“You need to step it up, people,” said Jeannine Stein in the Los Angeles Times Health blog. A new study in the Archives of Internal Medicine found that obese women who stuck to their diets and exercised 55 minutes a day kept off a 10 percent weight loss, while those who only exercised for 30 minutes a day kept off only 5 percent.
But even the women who ate right and exercised the most remained overweight, said Laura Blue in Time.com, so the study reinforced the belief of many researchers that diet and exercise are not “a reliable cure for obesity.” Biology plays a part, so willpower isn’t enough to achieve thinness.
Men are a case in point, said Leslie Beck in the Toronto Globe and Mail. “The fact that a man burns more calories at rest and during physical activity makes it easier for him to eat more without gaining weight and to lose weight faster than a woman of a similar size.”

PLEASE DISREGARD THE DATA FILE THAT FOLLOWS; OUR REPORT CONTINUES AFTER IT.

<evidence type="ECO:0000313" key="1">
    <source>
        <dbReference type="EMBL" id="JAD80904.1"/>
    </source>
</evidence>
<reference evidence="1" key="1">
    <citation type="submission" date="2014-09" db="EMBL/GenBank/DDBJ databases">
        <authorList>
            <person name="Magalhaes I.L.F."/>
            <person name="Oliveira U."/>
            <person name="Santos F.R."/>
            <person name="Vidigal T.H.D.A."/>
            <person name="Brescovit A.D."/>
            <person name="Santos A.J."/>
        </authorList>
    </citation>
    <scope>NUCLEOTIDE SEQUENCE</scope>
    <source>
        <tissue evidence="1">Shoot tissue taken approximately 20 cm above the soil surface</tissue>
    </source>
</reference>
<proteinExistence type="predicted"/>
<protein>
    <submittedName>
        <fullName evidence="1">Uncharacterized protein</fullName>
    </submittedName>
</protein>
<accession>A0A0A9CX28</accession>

If moderation alone did the trick, said the blog The Ethicurean, rising food prices would make us all slim soon. But another new study says that 86 percent of Americans will qualify as obese or overweight by 2030, with black women and Hispanic men suffering the most. “Poor people in other countries starve, but ours get to have heart attacks and diabetes. Let’s toast our American food policies with a supersize soda!”
THE WEEK'S AUDIOPHILE PODCASTS: LISTEN SMARTER
- Ted Cruz is the new Sarah Palin
- How to be the most productive person in your office — and still get home by 5:30 p.m.
- How liberals are unwittingly paving the way for the legalization of adult incest
- Watch out, China — America is working on dogfighting drones
- 43 TV shows to watch in 2014
- 10 things you need to know today: October 1, 2014
- Bill O'Reilly and Stephen Colbert are accidentally having a serious debate on ISIS
- Why colleges' insistence on 'diversity' actually fails disadvantaged kids
- You're reheating pizza wrong
- The dumb war in Syria will haunt Democrats' 2014 prospects
Subscribe to the Week